PVV’s underwhelming result reinforces a persuasive analysis of populism by political scientist Jan-Werner Müller. As Müller argues, populists succeed only with the complicity of the political establishment: Brexit’s Nigel Farage needed the support of high-profile Conservative MPs like Boris Johnson and Michael Gove, and Donald Trump needed the Republican Party. Yet, as Müller explains, such complicity is rare: the governments of Hungary and Poland turned to populism only after being elected, and bipartisan opposition to a populist presidential candidate in Austria ensured the victory of a moderate, pro-EU Green. In the Netherlands, on the other hand, Wilders and his party have been politically isolated, and with last week’s result Müller’s thesis appears to hold.

Back in Australia, the Western Australian election delivered not just a change of government, but also an apparent backhander to One Nation. What looked to be a run-of-the-mill defeat of a tired government with a poor economic record was spiced up when the Liberals struck a preference deal with One Nation. The deal also came at the expense of the Liberals’ traditional ally, the National Party, although the relationship between the two parties has been weaker recently in Western Australia than in other states, with an outdated rural gerrymander strengthening the Nationals and encouraging more independent behaviour.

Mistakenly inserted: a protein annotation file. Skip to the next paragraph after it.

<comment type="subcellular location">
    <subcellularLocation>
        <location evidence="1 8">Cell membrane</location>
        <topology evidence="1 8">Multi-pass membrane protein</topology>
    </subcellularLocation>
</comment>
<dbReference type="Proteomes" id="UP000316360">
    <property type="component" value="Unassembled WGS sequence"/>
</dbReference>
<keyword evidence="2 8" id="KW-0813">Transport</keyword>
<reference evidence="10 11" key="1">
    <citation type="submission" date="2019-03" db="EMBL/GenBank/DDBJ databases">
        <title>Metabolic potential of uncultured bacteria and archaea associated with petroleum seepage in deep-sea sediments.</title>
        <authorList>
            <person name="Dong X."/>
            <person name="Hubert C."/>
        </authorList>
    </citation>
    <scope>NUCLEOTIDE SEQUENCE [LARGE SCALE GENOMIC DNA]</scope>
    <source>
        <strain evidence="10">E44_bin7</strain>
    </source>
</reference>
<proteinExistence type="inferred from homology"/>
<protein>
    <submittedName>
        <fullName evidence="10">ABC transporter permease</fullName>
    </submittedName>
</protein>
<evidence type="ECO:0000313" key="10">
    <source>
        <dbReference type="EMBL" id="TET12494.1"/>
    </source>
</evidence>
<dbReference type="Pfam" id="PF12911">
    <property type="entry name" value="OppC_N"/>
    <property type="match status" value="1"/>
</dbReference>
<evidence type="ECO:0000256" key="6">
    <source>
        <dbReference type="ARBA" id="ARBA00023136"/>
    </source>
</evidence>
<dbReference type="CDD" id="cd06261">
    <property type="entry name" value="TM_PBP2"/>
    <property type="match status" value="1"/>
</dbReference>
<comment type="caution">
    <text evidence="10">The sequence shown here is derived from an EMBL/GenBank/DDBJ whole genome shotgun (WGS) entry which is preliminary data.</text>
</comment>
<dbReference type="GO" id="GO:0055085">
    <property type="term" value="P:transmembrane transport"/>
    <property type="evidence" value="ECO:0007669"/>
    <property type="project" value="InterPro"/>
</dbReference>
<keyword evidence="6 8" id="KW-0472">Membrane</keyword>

The gambit failed. Liberal support dropped markedly in the weeks between the preference announcement and the election, and the party went on to lose two-thirds of its 2013 vote and a third of its seats, with Labor winning government in a landslide. For its part, One Nation attracted just 4.9 per cent of the Legislative Assembly vote, well down on pre-election poll figures of up to 13 per cent and forecasts of a number of likely seats. In response, Hanson dubbed the preference deal “a mistake,” arguing that her party had suffered from both the stale government and voters’ limited understanding of the preferential system. The Liberals remain insistent that it was a pragmatic necessity, despite the former premier’s unease.